Understanding what is an ergonomic injury is the first step to prevent and recover from it.

Since ergonomic injuries are caused by poor posture, body alignment and repeating tasks. To prevent these injuries we want to make sure have our body is aligned correctly and the equipment is friendly to our bodies natural structure.

Here are the way we can do this….

1. Ergonomic Workplace Design

Use ergonomic furniture that can be adjusted to fit the user’s body, such as chairs with lumbar support and adjustable desks.

Position monitors, keyboards, and other tools to encourage a natural, comfortable posture.

Arrange you environment to minimize the need for excessive reaching, bending or twisting.

2. Use of Ergonomic Tools and Equipment

Use Ergonomic Keyboards and Mice. These are designed to minimize strain on the hands and wrists.

Also use tools like hand trucks, adjustable lift tables, and hoists to handle heavy materials.

Use anti-Fatigue matting for jobs that require standing, these mats can help reduce leg and back strain.

3. Proper Body Mechanics and Posture

Learn about the importance of maintaining proper posture and using correct body mechanics, especially when lifting or moving objects.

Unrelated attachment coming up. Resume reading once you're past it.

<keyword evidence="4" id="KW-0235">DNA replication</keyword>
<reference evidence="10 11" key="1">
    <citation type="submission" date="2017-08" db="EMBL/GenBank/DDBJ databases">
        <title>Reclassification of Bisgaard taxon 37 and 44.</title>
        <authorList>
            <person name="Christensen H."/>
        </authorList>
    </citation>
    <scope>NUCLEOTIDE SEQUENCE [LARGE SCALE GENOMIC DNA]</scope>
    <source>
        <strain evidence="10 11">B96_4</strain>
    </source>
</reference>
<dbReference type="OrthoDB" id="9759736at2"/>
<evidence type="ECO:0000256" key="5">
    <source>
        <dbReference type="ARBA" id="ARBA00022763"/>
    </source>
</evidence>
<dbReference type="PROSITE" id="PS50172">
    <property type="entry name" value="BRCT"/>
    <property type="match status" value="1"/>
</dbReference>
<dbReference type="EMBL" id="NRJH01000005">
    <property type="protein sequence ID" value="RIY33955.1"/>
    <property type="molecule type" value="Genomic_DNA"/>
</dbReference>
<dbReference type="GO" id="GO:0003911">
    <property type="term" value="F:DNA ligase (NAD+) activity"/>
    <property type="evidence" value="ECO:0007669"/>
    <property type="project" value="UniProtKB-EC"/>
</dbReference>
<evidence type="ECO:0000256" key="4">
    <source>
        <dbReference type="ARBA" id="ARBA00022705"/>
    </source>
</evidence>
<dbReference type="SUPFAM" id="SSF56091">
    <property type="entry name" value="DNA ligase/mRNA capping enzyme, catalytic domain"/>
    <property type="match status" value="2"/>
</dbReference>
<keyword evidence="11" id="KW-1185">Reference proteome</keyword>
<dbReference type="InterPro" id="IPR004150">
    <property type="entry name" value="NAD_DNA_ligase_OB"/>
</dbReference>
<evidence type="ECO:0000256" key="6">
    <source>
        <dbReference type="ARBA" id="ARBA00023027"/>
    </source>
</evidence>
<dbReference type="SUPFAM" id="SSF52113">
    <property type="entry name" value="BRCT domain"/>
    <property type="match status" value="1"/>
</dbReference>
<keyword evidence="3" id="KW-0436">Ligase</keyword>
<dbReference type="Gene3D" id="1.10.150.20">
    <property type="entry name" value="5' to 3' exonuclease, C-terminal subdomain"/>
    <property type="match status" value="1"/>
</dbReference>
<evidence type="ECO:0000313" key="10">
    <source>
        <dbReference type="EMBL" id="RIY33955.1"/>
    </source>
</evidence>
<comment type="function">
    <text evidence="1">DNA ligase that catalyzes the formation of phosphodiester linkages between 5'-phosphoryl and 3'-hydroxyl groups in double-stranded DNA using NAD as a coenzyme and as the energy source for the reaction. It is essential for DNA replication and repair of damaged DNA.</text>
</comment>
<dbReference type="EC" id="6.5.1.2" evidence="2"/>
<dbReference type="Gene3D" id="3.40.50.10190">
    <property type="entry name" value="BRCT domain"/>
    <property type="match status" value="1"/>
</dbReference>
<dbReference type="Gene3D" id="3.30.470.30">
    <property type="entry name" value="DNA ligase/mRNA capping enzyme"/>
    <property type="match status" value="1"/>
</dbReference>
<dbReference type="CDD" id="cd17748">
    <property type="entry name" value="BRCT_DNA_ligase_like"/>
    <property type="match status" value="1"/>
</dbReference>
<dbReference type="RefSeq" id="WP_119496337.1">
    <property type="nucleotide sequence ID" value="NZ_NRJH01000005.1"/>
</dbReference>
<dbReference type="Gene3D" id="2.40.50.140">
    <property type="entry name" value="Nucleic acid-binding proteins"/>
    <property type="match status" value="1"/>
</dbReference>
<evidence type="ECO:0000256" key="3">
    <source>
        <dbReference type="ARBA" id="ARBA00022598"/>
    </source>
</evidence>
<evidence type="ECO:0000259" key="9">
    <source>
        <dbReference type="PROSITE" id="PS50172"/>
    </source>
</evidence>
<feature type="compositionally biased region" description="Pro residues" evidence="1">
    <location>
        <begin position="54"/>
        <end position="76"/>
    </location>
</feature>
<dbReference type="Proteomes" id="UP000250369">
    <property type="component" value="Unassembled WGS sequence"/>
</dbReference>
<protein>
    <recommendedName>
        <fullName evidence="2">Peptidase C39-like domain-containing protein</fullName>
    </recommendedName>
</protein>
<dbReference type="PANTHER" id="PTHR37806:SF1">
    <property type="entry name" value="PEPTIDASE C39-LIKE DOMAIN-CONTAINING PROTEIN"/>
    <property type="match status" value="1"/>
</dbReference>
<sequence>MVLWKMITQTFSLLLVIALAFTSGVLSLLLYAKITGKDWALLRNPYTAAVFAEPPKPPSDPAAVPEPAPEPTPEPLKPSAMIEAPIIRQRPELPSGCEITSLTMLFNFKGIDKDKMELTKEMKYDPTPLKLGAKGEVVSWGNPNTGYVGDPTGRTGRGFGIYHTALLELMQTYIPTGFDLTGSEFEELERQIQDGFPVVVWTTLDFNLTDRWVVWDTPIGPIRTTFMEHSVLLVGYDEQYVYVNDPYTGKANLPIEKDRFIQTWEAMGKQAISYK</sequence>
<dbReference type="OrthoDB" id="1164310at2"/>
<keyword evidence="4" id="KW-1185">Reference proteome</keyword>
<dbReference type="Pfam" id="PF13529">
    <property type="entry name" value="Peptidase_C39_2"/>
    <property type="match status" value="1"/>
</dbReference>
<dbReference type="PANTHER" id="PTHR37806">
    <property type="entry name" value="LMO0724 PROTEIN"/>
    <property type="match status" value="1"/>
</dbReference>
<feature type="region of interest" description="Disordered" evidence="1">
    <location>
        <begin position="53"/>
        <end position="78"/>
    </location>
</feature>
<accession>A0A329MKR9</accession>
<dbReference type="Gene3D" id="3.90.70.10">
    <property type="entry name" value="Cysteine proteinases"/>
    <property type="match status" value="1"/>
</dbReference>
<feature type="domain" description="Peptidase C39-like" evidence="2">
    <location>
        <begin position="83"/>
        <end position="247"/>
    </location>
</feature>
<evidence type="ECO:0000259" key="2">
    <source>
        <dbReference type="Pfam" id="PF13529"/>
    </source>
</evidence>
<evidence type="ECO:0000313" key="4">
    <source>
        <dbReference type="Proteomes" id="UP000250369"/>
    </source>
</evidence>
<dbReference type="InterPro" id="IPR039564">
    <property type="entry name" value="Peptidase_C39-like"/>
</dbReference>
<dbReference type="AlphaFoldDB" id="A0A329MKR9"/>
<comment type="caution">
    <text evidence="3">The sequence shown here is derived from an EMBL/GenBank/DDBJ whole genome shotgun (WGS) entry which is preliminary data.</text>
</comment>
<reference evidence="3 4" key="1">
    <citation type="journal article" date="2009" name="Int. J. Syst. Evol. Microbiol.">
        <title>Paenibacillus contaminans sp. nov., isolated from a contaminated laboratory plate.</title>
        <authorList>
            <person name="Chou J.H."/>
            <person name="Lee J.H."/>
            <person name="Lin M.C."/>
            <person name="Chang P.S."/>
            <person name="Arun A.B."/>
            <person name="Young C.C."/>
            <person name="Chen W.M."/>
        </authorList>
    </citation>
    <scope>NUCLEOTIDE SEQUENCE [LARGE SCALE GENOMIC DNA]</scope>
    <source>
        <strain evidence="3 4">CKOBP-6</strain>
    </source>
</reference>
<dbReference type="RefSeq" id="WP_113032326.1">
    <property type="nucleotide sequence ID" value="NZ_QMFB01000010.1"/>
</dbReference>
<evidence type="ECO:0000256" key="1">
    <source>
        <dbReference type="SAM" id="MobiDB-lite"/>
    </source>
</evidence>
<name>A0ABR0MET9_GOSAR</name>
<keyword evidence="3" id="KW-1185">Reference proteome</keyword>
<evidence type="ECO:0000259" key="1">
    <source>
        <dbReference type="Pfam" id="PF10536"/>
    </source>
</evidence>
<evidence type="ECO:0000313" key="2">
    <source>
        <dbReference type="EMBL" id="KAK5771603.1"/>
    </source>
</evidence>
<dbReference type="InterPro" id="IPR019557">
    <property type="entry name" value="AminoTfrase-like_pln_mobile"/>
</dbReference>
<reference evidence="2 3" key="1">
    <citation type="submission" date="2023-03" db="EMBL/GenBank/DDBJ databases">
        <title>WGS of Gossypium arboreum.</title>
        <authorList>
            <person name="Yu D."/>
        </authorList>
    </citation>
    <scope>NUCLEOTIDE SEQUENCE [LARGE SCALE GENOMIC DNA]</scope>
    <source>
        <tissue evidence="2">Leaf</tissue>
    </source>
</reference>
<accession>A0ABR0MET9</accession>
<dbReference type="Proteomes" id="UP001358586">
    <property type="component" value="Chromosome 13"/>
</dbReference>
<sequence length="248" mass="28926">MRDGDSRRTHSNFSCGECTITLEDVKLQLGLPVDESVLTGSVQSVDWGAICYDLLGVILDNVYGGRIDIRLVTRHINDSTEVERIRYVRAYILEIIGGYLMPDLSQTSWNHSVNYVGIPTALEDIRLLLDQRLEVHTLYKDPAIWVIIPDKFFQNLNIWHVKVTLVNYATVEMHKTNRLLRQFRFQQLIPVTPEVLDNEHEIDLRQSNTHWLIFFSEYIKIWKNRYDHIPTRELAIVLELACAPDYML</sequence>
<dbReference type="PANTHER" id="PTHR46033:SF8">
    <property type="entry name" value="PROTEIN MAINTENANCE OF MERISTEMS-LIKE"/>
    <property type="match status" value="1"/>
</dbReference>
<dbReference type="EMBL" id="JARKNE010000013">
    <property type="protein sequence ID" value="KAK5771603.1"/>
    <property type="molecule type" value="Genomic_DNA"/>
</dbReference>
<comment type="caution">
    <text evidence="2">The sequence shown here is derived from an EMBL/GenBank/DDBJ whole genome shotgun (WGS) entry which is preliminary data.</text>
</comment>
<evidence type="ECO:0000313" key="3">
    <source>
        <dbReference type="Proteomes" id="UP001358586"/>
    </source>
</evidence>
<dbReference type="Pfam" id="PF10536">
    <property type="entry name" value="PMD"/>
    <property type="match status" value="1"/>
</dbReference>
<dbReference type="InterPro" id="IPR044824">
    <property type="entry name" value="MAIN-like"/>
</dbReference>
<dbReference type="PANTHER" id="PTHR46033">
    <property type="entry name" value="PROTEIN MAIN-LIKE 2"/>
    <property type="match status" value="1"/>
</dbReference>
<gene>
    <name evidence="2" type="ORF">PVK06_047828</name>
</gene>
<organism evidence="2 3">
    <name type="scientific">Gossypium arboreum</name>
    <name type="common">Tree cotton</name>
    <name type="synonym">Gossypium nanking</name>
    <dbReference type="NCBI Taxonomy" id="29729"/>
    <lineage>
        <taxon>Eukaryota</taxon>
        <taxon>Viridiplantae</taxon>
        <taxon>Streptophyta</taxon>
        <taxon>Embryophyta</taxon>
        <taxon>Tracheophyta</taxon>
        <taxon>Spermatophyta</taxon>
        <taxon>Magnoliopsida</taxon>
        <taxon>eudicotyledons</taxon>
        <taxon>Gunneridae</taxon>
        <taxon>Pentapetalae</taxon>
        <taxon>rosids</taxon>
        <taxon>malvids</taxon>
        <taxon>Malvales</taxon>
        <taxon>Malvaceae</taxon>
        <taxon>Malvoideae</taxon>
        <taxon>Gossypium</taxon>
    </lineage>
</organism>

Make sure you change positions often and take short breaks to stretch and move around.

4. Work Process Improvements

Rotate tasks among workers to reduce the risk of overuse injuries from repetitive motions.

Also ensure that work paces are reasonable and allow for rest breaks to prevent excessive fatigue.

If you can, alternate between tasks that use different muscle groups to avoid overuse.

5. Training and Education

Learn about ergonomic principles and risk factors, the use of ergonomic equipment, and the importance of breaks and stretching.

For employers, teaching employees what is an ergonomic injury will go along way to making sure they occur less often. It will also avoid workers compensation claims.

6. Regular Breaks and Exercise

Make sure you implement regular breaks to reduce muscle fatigue and strain.

Learn some simple stretches you can do at regular intervals through the day. These do not have to strenuous. They just need re align and move your tendons, muscles and joints to counteract bad ergonomics.

By adopting these strategies you can significantly reduce the risk of ergonomic injuries among for yourself, and if you are an employer, your workforce. You will have healthier employees and more productive work environments.

Conclusion

Ergonomic injuries occur from repetitive tasks and improper alignment when using equipment. Not just in the work place but also in your everyday home life.

We are more sedentary than ever, and are moving further away from our natural life styles so ergonomic injuries are becoming more common.

However, we are also more educated and aware of how they happen. This means that with proper care and awareness we can prevent them from happening.

Also, it has become common for workplaces to provide ergonomic equipment and training to avoid work related musculoskeletal disorders.

You can use the same principles in your home and reduce or avoid ergonomic hazards that interfere in the quality of your life.